According to a recent article published in Gynecologic Oncology, the use of ultrasound, or sonography, appears highly accurate in detecting cancer recurrences in women diagnosed with gynecologic cancers who display no other symptoms of a recurrence.

Gynecologic cancers may include cancers of the cervix, ovaries, uterus, fallopian tubes, or vulva. Although initial treatment for these cancers may produce a remission, or a disappearance of the cancer, many women may develop a recurrence of their cancer. Detection and treatment of recurrences as early as possible are essential in providing optimal outcomes for these women.

Because many gynecologic cancers are located in the pelvis, early detection of recurrences may be difficult; the specific types of procedures and scheduling of procedures to detect recurrences are not clearly defined for women with gynecologic cancers.

Patients may undergo routine scans, such as computed tomography (CT) or magnetic resonance imaging (MRI) scans to monitor their disease for recurrences, and they also may undergo blood sampling to test for levels of specific “markers” that indicate recurrence.

Often, patients may display symptoms of a cancer recurrence, at which time they may undergo scans or blood tests; however, cancer tends to be more advanced in patients who display symptoms compared to those who do not display symptoms. Therefore, researchers have been evaluating ways in which to accurately detect recurrences prior to symptoms so that they are detected at their earliest progression.

Researchers from Italy recently conducted a clinical study to evaluate the possible role of ultrasound as a follow-up tool to monitor for recurrence in women diagnosed with gynecologic cancers. This study included 385 women who had undergone surgery for their cancer. Follow-up examinations included a clinical examination, blood tests, CT/MRI scans, and vaginal and abdominal sonography.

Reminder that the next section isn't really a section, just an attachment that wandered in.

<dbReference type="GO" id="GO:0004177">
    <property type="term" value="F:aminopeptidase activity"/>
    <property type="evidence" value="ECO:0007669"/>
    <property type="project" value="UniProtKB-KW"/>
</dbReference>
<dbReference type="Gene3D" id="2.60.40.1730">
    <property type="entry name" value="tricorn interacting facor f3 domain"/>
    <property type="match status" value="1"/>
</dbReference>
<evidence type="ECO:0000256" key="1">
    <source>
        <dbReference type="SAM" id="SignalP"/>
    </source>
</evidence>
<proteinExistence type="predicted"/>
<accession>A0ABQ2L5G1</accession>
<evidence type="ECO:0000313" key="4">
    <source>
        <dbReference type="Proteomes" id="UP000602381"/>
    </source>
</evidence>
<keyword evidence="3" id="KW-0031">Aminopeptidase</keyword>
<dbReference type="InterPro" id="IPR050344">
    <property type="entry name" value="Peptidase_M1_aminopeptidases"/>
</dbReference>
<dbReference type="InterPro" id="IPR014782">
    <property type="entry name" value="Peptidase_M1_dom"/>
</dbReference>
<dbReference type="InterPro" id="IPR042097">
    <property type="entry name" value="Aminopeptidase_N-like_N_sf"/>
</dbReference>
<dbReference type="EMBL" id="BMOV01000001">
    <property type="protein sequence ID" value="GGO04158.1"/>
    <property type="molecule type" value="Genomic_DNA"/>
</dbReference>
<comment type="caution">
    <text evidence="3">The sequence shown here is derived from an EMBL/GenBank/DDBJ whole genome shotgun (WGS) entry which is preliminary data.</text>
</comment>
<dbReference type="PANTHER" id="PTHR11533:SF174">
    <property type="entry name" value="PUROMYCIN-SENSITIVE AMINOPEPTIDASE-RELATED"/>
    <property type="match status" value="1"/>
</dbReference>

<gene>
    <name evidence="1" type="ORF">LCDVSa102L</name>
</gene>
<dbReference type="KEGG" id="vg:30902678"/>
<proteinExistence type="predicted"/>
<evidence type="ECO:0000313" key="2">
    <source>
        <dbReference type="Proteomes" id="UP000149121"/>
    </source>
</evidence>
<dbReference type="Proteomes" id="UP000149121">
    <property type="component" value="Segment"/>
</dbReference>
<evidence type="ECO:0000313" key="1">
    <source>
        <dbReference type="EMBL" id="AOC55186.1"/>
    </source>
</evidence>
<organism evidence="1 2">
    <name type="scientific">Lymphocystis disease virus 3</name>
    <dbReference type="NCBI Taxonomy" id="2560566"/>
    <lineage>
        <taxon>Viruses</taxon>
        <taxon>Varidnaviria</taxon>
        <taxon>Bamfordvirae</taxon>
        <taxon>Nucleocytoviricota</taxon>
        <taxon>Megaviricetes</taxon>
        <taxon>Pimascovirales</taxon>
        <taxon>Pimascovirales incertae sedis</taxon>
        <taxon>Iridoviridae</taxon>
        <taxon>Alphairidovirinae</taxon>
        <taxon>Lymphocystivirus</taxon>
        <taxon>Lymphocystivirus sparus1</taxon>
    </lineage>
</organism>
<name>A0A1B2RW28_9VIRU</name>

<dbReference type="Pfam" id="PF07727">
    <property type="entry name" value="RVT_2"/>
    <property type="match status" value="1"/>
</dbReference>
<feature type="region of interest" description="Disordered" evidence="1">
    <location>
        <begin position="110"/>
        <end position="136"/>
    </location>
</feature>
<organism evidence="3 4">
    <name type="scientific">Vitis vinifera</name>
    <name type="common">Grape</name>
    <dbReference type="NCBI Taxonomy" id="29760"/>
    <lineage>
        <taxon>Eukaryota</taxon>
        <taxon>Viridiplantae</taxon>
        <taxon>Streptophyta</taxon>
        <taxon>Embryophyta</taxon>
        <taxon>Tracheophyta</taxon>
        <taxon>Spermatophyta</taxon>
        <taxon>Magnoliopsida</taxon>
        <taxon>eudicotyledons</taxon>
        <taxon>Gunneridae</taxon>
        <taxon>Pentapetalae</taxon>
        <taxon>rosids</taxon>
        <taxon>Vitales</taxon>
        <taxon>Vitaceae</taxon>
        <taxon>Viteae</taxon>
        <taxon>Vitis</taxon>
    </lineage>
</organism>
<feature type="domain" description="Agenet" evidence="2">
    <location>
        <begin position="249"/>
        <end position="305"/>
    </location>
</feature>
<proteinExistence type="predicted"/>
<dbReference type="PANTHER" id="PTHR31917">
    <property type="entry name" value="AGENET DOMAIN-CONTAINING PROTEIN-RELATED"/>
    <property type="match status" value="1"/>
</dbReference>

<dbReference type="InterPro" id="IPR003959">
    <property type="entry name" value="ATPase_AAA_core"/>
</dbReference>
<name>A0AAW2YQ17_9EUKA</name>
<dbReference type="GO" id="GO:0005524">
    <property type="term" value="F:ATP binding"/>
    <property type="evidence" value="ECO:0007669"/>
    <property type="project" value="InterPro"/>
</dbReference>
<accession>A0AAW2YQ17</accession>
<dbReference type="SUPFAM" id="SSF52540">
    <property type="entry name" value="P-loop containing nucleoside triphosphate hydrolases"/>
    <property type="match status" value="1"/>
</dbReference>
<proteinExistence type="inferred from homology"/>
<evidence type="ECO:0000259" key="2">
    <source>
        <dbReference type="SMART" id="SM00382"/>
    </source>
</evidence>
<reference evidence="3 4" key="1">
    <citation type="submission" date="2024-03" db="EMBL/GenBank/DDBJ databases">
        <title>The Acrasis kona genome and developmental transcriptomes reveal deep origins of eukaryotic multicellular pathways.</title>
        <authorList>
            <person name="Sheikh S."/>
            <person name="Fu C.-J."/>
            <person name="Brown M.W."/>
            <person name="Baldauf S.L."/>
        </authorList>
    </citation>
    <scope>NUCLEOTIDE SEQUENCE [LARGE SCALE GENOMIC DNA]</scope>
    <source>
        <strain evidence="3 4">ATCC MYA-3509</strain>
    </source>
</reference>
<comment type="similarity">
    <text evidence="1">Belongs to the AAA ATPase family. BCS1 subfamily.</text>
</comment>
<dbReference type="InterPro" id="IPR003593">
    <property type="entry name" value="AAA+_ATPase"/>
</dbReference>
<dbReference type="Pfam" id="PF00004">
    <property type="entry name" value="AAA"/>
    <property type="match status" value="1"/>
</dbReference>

• Ultrasound detected areas of concern in 21.5% of women.
  • Among women who displayed no symptoms of a recurrence, sonography accurately detected nearly 100% of recurrences.
  • Among women who displayed symptoms of a recurrence or had signs of a recurrence from a blood test, sonography was not as accurate.
  • 37% of women with a single site of a recurrence had it centrally located within the pelvis.

The researchers concluded that ultrasound examinations provide high accuracy in detecting recurrences in asympotomatic women diagnosed with gynecologic cancers and may be an effective follow-up tool for women with these cancers. Future trials comparing ultrasound to other measures for the detection of recurrences are warranted.

Women diagnosed with gynecologic cancers may wish to speak with their physician regarding their individual risks and benefits of participating in a clinical trial further evaluating screening measures for recurrences.

Reference: Testa A, Fruscella E, Ludovisi M, et al. The role of sonographic examination in the follow-up of gynecological neoplasms. Gynecologic Oncology. 2005; 99: 696-703.